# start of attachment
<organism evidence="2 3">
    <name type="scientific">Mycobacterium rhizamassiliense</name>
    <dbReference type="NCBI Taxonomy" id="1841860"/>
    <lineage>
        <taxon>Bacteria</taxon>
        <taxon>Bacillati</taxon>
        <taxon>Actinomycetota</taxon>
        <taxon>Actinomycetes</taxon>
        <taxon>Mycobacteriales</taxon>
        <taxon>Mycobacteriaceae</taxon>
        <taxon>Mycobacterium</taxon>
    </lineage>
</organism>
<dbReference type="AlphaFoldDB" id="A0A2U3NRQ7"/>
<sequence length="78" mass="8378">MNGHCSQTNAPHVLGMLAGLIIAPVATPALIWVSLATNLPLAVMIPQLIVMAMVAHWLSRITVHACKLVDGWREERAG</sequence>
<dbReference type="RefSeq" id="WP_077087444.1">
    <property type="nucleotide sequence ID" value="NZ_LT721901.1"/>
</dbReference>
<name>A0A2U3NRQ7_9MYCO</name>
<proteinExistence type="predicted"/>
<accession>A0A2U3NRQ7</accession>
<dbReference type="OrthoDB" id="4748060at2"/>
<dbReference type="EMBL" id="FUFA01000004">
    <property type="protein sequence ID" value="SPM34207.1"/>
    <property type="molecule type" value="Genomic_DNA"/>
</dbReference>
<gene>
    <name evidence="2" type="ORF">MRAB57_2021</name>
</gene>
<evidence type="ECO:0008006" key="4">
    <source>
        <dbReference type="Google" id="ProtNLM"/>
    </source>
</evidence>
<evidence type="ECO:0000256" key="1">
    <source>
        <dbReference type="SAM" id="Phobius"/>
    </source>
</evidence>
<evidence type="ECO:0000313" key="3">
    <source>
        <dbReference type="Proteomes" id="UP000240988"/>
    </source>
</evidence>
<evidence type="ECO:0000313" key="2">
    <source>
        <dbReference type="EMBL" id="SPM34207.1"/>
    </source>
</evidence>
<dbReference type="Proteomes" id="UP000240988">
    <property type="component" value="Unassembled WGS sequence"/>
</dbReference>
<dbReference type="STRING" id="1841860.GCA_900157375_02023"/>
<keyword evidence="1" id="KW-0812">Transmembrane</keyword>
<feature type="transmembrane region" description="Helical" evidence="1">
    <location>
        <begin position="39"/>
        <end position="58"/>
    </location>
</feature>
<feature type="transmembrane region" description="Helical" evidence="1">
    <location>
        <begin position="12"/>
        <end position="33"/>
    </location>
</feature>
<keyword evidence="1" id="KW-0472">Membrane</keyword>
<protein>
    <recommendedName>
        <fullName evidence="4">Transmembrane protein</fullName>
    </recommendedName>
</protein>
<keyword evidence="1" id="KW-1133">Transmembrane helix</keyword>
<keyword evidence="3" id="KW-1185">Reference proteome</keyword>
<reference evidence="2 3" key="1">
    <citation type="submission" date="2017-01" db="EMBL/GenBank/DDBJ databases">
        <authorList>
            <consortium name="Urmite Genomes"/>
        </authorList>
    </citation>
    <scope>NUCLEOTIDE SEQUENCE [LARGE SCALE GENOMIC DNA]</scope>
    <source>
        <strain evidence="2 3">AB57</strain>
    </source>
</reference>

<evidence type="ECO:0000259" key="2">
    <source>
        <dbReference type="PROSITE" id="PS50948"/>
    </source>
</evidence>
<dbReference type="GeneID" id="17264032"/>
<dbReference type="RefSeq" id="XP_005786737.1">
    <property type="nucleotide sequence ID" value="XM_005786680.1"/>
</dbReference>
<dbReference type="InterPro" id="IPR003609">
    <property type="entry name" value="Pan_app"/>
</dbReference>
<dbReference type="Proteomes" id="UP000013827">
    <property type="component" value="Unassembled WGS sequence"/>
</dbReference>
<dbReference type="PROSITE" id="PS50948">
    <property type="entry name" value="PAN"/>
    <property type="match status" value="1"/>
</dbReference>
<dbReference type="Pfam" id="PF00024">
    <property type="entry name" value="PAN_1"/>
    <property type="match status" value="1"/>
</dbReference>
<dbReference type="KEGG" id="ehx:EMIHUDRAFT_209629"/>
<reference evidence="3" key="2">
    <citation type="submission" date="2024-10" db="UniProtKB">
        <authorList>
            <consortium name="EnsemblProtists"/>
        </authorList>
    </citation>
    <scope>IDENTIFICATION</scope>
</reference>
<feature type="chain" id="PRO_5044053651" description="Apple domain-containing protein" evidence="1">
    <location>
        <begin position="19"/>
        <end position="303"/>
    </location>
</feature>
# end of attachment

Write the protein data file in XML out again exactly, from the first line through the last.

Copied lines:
<organism evidence="2 3">
    <name type="scientific">Mycobacterium rhizamassiliense</name>
    <dbReference type="NCBI Taxonomy" id="1841860"/>
    <lineage>
        <taxon>Bacteria</taxon>
        <taxon>Bacillati</taxon>
        <taxon>Actinomycetota</taxon>
        <taxon>Actinomycetes</taxon>
        <taxon>Mycobacteriales</taxon>
        <taxon>Mycobacteriaceae</taxon>
        <taxon>Mycobacterium</taxon>
    </lineage>
</organism>
<dbReference type="AlphaFoldDB" id="A0A2U3NRQ7"/>
<sequence length="78" mass="8378">MNGHCSQTNAPHVLGMLAGLIIAPVATPALIWVSLATNLPLAVMIPQLIVMAMVAHWLSRITVHACKLVDGWREERAG</sequence>
<dbReference type="RefSeq" id="WP_077087444.1">
    <property type="nucleotide sequence ID" value="NZ_LT721901.1"/>
</dbReference>
<name>A0A2U3NRQ7_9MYCO</name>
<proteinExistence type="predicted"/>
<accession>A0A2U3NRQ7</accession>
<dbReference type="OrthoDB" id="4748060at2"/>
<dbReference type="EMBL" id="FUFA01000004">
    <property type="protein sequence ID" value="SPM34207.1"/>
    <property type="molecule type" value="Genomic_DNA"/>
</dbReference>
<gene>
    <name evidence="2" type="ORF">MRAB57_2021</name>
</gene>
<evidence type="ECO:0008006" key="4">
    <source>
        <dbReference type="Google" id="ProtNLM"/>
    </source>
</evidence>
<evidence type="ECO:0000256" key="1">
    <source>
        <dbReference type="SAM" id="Phobius"/>
    </source>
</evidence>
<evidence type="ECO:0000313" key="3">
    <source>
        <dbReference type="Proteomes" id="UP000240988"/>
    </source>
</evidence>
<evidence type="ECO:0000313" key="2">
    <source>
        <dbReference type="EMBL" id="SPM34207.1"/>
    </source>
</evidence>
<dbReference type="Proteomes" id="UP000240988">
    <property type="component" value="Unassembled WGS sequence"/>
</dbReference>
<dbReference type="STRING" id="1841860.GCA_900157375_02023"/>
<keyword evidence="1" id="KW-0812">Transmembrane</keyword>
<feature type="transmembrane region" description="Helical" evidence="1">
    <location>
        <begin position="39"/>
        <end position="58"/>
    </location>
</feature>
<feature type="transmembrane region" description="Helical" evidence="1">
    <location>
        <begin position="12"/>
        <end position="33"/>
    </location>
</feature>
<keyword evidence="1" id="KW-0472">Membrane</keyword>
<protein>
    <recommendedName>
        <fullName evidence="4">Transmembrane protein</fullName>
    </recommendedName>
</protein>
<keyword evidence="1" id="KW-1133">Transmembrane helix</keyword>
<keyword evidence="3" id="KW-1185">Reference proteome</keyword>
<reference evidence="2 3" key="1">
    <citation type="submission" date="2017-01" db="EMBL/GenBank/DDBJ databases">
        <authorList>
            <consortium name="Urmite Genomes"/>
        </authorList>
    </citation>
    <scope>NUCLEOTIDE SEQUENCE [LARGE SCALE GENOMIC DNA]</scope>
    <source>
        <strain evidence="2 3">AB57</strain>
    </source>
</reference>

<evidence type="ECO:0000259" key="2">
    <source>
        <dbReference type="PROSITE" id="PS50948"/>
    </source>
</evidence>
<dbReference type="GeneID" id="17264032"/>
<dbReference type="RefSeq" id="XP_005786737.1">
    <property type="nucleotide sequence ID" value="XM_005786680.1"/>
</dbReference>
<dbReference type="InterPro" id="IPR003609">
    <property type="entry name" value="Pan_app"/>
</dbReference>
<dbReference type="Proteomes" id="UP000013827">
    <property type="component" value="Unassembled WGS sequence"/>
</dbReference>
<dbReference type="PROSITE" id="PS50948">
    <property type="entry name" value="PAN"/>
    <property type="match status" value="1"/>
</dbReference>
<dbReference type="Pfam" id="PF00024">
    <property type="entry name" value="PAN_1"/>
    <property type="match status" value="1"/>
</dbReference>
<dbReference type="KEGG" id="ehx:EMIHUDRAFT_209629"/>
<reference evidence="3" key="2">
    <citation type="submission" date="2024-10" db="UniProtKB">
        <authorList>
            <consortium name="EnsemblProtists"/>
        </authorList>
    </citation>
    <scope>IDENTIFICATION</scope>
</reference>
<feature type="chain" id="PRO_5044053651" description="Apple domain-containing protein" evidence="1">
    <location>
        <begin position="19"/>
        <end position="303"/>
    </location>
</feature>